As a non chemist I tried to read to understand if active carbon acts in solutions as an acid or a base but I understood that it can act as both, depends on the material which used to make the solution.

For example, mixing a sodium bicarbonate with active carbon in a solution will make that solution with higher PH (hence a stronger base, per my understanding).

Is it correct to say that active carbon is an enhancer of either acid or base?

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    $\begingroup$ Could you please provide evidence, i.e., measured pH values, for the assertion in the second sentence? $\endgroup$ – Ed V Mar 25 '20 at 14:04
  • $\begingroup$ @EdV did you mean the second passage For example, mixing a sodium bicarbonate with active carbon in a solution will make that solution with higher PH (hence a stronger base, per my understanding).? $\endgroup$ – user61828 Mar 26 '20 at 0:58
  • $\begingroup$ Yes. I see no reason the pH would change unless adsorption was taking place. But then why? So if measured pH values, with and without the active carbon, displayed a significant difference, then an explanation would be warranted. But a small difference might just be experimental error. $\endgroup$ – Ed V Mar 26 '20 at 1:20
  • $\begingroup$ @EdV I don't know where to start - I don't have the equipment to measure the PH if I mix (the amount of) one capsule of Active carbon with say half a teaspoon of baking soda which I bought both in the supermarket; I can do that but don't have the equipment and will not purchase it for this question - if the question cannot be answered regarding this or a similar solution than I guess the question should be closed. $\endgroup$ – user61828 Mar 26 '20 at 1:24
  • $\begingroup$ Understood. Best to just wait and see how the answers shake down. $\endgroup$ – Ed V Mar 26 '20 at 1:29

Active carbon is neither an acid, nor a base. It cannot. It does not react directly in water and in acidic or basic solutions. But it may have a catalytic action on the solutes. It may accelerate the rate of chemical reactions. That is probably what you have observed when mixing sodium bicarbonate in water. Without knowing it, you must have increased the rate of the forward reaction : $$\ce{HCO_3^- <=> CO_2 + OH^{-}}$$ and this reaction is favored if the air in the room contains a low concentration of $\ce{CO_2}$, according to Le Chatelier's principle. As a consequence, the pH of the solution has slightly increased, due to this supplement of $\ce{OH^-}$ ions.


If one is already employing microwave (MW) assisted preparations, in this regard, per this 2007 source, 'Generation of hydroxyl radical in aqueous solution by microwave energy using activated carbon as catalyst and its potential in removal of persistent organic substances', by Xie Quan, et al, then one may, indeed, be able to increase the respective power of acidic reactions.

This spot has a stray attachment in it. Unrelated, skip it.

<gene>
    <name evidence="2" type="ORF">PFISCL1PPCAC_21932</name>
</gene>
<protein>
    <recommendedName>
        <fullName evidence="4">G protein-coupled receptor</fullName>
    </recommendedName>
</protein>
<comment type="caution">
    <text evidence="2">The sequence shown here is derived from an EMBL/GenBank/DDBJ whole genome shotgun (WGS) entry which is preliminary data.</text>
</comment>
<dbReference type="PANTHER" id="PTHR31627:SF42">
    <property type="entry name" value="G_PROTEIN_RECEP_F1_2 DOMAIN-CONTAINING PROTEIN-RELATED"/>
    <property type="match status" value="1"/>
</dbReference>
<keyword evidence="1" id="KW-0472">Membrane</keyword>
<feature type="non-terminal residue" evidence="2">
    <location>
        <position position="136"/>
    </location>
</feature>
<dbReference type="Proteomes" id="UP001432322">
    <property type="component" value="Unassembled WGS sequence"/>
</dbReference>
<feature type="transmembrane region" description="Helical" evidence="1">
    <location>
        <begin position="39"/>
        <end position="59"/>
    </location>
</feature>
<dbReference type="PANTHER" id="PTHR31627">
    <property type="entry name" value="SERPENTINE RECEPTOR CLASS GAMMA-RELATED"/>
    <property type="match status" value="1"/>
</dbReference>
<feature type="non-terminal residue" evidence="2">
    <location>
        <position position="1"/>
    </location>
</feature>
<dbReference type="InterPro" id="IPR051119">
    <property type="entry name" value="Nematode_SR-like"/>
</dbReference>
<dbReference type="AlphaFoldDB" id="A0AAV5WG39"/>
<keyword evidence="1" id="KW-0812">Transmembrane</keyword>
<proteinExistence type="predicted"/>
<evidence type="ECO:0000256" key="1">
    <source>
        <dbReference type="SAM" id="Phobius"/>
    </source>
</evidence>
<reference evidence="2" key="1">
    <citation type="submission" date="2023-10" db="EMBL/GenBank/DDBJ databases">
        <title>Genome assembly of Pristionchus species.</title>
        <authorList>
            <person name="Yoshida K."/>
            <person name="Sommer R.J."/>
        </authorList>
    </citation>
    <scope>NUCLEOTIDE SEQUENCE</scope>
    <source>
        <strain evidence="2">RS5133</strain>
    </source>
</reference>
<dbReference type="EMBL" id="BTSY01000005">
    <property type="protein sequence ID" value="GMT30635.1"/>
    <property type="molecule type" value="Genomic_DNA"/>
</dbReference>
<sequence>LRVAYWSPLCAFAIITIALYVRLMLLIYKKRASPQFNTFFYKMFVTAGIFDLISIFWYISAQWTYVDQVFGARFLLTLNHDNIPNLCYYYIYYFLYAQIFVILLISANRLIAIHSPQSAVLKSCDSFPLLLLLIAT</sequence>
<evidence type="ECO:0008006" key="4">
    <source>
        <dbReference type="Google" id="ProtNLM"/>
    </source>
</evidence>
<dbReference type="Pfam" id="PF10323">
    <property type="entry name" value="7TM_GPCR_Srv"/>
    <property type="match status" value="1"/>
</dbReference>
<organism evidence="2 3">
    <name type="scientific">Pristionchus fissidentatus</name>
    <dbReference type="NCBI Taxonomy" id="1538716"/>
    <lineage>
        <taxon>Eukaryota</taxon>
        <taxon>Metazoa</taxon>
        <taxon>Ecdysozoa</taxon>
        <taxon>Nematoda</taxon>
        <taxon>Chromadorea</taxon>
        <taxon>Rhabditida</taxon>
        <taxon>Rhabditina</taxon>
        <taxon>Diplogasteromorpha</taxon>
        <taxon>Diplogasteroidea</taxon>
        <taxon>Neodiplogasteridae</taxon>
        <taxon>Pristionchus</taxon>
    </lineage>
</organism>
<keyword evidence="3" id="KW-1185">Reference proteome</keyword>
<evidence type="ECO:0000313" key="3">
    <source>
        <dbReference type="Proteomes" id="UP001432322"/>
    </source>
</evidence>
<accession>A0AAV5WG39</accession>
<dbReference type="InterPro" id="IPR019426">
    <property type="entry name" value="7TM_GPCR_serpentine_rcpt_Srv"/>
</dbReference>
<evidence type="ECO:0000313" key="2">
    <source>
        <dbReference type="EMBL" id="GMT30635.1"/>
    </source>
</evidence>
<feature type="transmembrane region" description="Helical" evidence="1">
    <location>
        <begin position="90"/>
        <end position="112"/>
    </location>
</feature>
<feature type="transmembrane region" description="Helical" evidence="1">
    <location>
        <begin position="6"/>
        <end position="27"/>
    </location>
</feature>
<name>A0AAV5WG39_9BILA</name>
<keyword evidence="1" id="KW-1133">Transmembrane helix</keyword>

As to mechanics with bicarbonate at low pH in the presence of any created hydroxyl radicals (from MW irradiation of aqueous activated carbon):

$\ce{HCO3(-) + .OH = .HCO3 + H2O}$

the powerful hydrogen carbonate radical.

Similarly, working with a weak acid (for example, dilute acetic acid) and H2O2, accelerated activity via the formation of the more acidic hydroperoxyl radical from the action of the hydroxyl radical acting again on hydrogen peroxide:

$\ce{H2O2 + .OH -> .HO2 + H2O}$

Source: 'Radical-Enhanced Acidity: Why Bicarbonate, Carboxyl, Hydroperoxyl, and Related Radicals Are So Acidic’, referring in particular, to the hydroperoxyl radical, •HO2. To quote from the abstract:

Comparison of accepted pKa values of bicarbonate, carboxyl, and hydroperoxyl radicals, with those of models having the unpaired electron replaced by H atoms, implied the acidity of the radicals was greatly increased. A Density Functional Theory computational method of estimating pKas was developed and applied to a set of radicals designed to probe the phenomenon of radical-enhanced deprotonation (RED-shift) and its underlying causes. Comparison of the computed pKa values of 12 acid radicals to those of the corresponding model acids confirmed the intensified acidity of the title radicals..

More generally, in the realm of electrosynthesis (which relates to the chemistry of chemical synthesis of compounds in an electrochemical cell) and, in particular to the alkaline 'bleach battery', replacing the copper metal with more noble carbon, will also accelerate the reaction. Source: see comments and reference cited here.


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